White House Science Chief: U.S. is Still Beating China In AI, Quantum Research


But that doesn’t mean the country should rest on its laurels, according to OSTP Director Kelvin Droegemeier.

The Trump administration’s science chief on Wednesday assured lawmakers the U.S. is still outpacing China in the global race for artificial intelligence and quantum technology, but he warned the country can’t take lead for granted.

“I think that we are really the world leader in AI, I think that’s also true in quantum [computing],” Kelvin Droegemeier, director of the White House Office of Science and Technology Policy, told a House Appropriations Committee subpanel. “Regardless of that, we need to be really focused on the industries of the future, because they’re a huge part of our economy and the world structure going forward.”

In recent years, lawmakers and industry experts have raised concerns that China’s heavy investment in AI and quantum research is threatening America’s own technological dominance, but those top-line spending figures don’t tell the whole story, according to Droegemeier.

China has indeed promised to pour tens of billions of dollars into its domestic AI market, he said, but today the U.S. government still doesn’t know how exactly that money is being spent. More money doesn’t always equate to more results when it comes to tech research, and OSTP is still trying to assess how the Chinese are prioritizing its AI spending, he said.

Today, civilian agencies spend about $1 billion per year on AI research, and the Pentagon is devoting some $600 million annually between the Joint Artificial Intelligence Center and Defense Advanced Research Projects Agency. Despite increased investment in AI, the Trump administration proposed a roughly 12 percent cut to civilian research budgets in its 2020 budget proposal.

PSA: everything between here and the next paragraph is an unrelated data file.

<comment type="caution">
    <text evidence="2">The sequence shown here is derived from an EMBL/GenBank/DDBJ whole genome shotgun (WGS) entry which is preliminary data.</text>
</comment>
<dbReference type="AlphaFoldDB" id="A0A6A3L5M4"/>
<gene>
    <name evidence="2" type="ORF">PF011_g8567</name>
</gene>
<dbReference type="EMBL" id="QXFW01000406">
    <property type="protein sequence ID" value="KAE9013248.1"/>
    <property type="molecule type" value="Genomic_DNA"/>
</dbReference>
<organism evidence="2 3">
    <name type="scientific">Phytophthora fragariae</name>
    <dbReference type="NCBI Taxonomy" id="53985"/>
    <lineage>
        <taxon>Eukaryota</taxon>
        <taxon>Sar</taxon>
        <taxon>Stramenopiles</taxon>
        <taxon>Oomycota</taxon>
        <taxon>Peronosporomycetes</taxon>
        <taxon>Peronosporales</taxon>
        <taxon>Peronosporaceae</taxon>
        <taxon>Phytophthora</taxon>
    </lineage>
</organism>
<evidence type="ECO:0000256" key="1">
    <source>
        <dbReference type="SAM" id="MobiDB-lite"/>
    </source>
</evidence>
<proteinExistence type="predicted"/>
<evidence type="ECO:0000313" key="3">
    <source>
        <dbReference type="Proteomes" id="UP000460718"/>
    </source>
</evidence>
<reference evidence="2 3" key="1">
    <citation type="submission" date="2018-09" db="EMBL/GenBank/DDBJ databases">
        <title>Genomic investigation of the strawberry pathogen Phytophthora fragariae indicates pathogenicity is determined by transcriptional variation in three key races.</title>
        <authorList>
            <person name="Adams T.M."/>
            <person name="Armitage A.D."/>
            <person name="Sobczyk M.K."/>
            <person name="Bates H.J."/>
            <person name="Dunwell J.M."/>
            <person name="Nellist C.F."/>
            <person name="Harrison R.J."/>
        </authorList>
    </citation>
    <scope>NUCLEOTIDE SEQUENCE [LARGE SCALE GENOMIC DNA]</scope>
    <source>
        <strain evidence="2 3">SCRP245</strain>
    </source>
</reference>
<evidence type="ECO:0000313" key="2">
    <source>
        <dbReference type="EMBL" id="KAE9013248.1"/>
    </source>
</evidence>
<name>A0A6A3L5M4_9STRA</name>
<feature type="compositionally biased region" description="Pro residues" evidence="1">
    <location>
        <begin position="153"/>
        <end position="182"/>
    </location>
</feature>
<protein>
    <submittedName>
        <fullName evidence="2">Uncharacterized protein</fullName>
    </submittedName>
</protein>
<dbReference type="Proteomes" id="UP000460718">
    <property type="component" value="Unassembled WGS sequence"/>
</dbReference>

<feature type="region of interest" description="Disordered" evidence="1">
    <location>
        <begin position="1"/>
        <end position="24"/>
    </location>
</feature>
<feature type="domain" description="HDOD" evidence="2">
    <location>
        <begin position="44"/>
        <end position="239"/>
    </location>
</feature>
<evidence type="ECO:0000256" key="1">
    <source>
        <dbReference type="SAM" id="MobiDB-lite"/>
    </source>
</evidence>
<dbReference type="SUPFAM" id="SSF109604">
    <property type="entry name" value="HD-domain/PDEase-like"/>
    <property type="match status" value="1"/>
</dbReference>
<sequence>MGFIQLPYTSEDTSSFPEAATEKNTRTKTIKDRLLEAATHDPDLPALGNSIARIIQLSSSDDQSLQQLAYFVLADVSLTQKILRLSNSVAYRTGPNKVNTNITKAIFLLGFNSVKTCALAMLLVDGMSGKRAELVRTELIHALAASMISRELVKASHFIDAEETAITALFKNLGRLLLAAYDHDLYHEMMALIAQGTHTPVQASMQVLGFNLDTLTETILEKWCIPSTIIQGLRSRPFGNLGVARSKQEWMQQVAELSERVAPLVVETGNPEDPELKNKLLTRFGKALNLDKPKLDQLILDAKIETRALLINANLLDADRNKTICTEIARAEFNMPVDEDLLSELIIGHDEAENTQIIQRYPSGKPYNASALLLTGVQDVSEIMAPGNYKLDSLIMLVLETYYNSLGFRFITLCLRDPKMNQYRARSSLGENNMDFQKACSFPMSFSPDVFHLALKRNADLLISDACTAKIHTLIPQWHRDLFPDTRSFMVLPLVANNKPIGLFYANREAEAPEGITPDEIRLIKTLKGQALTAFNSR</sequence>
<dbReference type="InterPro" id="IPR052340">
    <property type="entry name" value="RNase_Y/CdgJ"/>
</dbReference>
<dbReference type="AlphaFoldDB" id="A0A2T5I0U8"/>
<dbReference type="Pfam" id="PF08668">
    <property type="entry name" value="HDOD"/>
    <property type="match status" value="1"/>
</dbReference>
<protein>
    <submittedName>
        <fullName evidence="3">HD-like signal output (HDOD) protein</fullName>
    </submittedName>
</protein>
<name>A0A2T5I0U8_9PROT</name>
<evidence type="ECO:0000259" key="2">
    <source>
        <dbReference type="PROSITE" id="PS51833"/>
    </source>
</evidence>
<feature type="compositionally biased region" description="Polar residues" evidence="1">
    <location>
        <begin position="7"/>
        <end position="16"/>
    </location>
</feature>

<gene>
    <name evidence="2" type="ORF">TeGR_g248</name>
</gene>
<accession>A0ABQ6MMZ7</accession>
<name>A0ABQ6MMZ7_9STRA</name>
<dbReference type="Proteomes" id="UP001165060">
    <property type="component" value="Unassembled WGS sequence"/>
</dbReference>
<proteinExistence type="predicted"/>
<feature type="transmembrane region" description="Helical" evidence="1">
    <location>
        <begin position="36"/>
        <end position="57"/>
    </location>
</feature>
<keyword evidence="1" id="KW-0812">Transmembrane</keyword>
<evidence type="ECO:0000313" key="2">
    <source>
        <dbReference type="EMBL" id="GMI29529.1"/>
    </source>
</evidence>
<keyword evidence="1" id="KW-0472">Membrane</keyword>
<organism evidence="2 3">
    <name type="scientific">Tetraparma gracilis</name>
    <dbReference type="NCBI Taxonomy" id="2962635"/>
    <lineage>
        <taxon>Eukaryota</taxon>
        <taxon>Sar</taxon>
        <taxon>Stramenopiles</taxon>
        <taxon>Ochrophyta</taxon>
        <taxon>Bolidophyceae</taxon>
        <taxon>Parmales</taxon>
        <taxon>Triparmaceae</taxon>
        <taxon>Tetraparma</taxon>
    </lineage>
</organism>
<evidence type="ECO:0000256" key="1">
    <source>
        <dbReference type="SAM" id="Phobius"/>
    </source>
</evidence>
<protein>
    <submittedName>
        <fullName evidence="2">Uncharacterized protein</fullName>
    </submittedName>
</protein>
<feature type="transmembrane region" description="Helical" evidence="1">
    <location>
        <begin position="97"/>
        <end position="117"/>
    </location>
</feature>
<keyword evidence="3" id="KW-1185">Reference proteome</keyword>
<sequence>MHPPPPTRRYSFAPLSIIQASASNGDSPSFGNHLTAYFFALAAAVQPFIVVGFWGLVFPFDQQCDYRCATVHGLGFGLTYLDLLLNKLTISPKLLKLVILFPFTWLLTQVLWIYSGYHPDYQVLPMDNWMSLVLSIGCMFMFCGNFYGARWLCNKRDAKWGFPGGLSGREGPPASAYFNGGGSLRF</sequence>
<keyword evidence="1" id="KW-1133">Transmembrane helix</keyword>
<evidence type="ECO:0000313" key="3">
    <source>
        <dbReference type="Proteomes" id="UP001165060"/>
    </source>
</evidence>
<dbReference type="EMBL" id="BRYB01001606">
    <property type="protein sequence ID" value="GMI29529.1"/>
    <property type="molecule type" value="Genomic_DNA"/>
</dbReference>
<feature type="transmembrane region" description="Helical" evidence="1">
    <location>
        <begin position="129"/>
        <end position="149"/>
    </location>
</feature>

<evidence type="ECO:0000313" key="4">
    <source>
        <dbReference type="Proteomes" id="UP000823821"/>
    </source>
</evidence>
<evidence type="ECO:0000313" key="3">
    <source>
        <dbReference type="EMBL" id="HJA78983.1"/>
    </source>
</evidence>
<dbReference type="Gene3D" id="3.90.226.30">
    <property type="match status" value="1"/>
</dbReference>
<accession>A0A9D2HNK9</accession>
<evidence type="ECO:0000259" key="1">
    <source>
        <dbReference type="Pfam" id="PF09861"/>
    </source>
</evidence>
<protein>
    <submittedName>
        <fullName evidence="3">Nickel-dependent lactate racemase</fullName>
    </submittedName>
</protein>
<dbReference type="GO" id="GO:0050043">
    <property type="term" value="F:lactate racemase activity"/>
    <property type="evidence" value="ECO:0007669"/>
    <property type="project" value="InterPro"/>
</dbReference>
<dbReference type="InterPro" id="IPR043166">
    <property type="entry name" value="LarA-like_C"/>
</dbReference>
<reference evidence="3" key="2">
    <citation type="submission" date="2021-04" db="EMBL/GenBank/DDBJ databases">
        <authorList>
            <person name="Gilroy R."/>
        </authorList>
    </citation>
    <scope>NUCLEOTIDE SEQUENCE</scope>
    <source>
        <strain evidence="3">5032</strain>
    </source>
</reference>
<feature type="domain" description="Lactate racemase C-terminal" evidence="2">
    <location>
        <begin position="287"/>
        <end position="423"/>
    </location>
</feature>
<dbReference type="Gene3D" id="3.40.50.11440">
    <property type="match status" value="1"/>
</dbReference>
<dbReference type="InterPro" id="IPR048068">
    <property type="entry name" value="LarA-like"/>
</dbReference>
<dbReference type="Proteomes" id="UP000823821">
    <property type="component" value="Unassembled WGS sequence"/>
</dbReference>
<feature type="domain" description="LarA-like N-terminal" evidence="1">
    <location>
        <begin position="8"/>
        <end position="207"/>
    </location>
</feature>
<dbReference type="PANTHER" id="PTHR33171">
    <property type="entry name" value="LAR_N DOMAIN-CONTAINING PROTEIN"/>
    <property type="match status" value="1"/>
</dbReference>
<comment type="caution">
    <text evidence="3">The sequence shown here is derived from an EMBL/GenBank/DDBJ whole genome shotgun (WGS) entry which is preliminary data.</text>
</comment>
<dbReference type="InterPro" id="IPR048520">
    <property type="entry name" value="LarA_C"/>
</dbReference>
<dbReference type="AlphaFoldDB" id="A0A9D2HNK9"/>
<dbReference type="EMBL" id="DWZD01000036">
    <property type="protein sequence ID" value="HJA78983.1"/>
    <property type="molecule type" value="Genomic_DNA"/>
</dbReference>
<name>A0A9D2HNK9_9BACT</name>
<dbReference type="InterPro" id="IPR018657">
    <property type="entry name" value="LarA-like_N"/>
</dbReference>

Beyond direct research spending, Droegemeier told lawmakers the government could help bolster so-called “industries of the future”—AI, quantum technology and 5G broadband—by improving partnerships with the private sector.

“We don’t do nearly as well with partnerships as we could,” he told lawmakers.

As Droegemeier discussed his office’s budget proposal, on the other side of the Hill, Deputy U.S. Chief Technology Officer Michael Kratsios made the case for why he should take over as OSTP’s second-in-command.

Kratsios, who served as OSTP’s de facto head before Droegemeier was confirmed in January, was nominated to become U.S. chief technology officer and OSTP deputy director in March. If confirmed, he told the Senate Commerce Committee he would continue promoting a largely hands-off approach to innovation.

“I see incredible opportunities to create a regulatory environment that ensures as the future takes shape, the American people always end up as winners,” Kratsios said during the hearing.

On Tuesday, leaders from more than two dozen tech trade groups sent a letter to the committee supporting Kratsios’ nomination.